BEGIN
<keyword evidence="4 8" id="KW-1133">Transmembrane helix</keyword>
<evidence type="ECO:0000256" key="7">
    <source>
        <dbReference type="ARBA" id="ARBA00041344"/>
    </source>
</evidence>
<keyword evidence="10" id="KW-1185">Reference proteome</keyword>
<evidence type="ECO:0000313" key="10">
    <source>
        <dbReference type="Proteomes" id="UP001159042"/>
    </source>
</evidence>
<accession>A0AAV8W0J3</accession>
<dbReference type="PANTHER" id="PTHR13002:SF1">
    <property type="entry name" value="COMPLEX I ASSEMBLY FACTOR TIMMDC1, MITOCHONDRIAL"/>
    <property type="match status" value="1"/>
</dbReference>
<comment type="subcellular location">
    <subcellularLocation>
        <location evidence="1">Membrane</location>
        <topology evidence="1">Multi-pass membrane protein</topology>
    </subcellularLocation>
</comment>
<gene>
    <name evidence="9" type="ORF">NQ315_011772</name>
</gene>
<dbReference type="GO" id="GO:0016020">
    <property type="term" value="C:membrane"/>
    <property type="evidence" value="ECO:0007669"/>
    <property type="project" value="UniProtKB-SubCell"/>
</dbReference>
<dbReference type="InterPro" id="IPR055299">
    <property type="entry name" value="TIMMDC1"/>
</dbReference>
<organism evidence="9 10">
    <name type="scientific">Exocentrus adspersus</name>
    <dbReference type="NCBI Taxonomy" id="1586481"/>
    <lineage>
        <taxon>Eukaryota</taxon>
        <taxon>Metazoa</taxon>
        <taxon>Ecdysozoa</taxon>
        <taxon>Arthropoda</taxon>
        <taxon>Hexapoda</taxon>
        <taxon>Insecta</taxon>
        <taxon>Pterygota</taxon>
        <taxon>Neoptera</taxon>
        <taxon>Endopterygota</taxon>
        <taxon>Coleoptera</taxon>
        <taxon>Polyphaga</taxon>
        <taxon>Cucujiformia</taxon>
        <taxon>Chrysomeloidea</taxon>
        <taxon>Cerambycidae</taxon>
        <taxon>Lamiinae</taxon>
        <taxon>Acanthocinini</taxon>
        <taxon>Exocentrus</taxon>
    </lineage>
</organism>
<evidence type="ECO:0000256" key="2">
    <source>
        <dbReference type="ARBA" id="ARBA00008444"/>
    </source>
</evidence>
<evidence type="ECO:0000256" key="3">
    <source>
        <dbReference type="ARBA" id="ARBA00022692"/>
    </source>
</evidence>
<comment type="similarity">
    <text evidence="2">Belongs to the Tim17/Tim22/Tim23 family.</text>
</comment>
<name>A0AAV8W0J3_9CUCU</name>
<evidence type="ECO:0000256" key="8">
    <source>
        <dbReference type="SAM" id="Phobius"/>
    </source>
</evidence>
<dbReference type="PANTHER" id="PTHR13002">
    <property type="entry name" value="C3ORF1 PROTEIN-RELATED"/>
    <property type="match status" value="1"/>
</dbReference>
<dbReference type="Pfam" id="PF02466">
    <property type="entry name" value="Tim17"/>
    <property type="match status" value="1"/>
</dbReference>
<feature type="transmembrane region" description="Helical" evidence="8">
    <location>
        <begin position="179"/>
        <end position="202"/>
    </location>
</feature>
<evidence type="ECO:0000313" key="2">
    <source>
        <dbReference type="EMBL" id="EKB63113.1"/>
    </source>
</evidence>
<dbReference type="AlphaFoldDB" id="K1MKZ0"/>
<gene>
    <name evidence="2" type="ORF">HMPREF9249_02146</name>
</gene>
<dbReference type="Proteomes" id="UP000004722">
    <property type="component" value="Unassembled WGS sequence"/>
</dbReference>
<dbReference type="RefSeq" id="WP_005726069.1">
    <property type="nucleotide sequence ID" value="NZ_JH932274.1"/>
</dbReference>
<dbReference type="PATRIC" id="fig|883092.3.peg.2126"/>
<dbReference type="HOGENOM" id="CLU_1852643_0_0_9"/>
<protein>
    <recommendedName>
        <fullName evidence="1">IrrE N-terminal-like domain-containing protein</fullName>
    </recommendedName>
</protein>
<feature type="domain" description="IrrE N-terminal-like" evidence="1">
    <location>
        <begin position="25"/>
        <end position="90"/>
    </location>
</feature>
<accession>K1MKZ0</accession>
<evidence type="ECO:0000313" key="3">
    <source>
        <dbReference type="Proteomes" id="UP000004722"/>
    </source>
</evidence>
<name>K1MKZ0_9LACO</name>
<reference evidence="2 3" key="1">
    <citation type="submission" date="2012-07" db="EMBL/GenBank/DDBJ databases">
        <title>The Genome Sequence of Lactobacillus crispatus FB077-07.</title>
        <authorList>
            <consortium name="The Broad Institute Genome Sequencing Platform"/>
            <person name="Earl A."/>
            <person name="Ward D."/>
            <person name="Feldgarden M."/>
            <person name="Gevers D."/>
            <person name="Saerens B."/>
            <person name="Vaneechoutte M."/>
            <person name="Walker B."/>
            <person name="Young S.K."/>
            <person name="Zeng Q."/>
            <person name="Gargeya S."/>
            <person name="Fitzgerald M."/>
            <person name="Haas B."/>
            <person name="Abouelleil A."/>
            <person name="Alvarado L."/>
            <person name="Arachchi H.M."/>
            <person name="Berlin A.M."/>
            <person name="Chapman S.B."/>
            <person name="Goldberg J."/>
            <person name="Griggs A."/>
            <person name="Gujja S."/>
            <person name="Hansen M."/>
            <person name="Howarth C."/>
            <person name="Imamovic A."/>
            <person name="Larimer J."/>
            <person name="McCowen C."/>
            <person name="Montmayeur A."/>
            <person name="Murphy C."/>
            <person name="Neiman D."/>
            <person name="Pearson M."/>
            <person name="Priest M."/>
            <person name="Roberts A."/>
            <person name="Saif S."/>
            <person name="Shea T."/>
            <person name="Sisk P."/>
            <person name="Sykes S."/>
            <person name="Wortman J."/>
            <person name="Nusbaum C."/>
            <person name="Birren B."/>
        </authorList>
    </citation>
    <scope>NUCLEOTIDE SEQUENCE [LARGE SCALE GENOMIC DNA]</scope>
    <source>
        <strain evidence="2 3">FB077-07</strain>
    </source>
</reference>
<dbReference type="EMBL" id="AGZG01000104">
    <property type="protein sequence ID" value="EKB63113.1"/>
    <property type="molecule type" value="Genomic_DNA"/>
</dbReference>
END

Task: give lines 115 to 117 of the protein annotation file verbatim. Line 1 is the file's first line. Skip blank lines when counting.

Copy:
        <begin position="25"/>
        <end position="90"/>
    </location>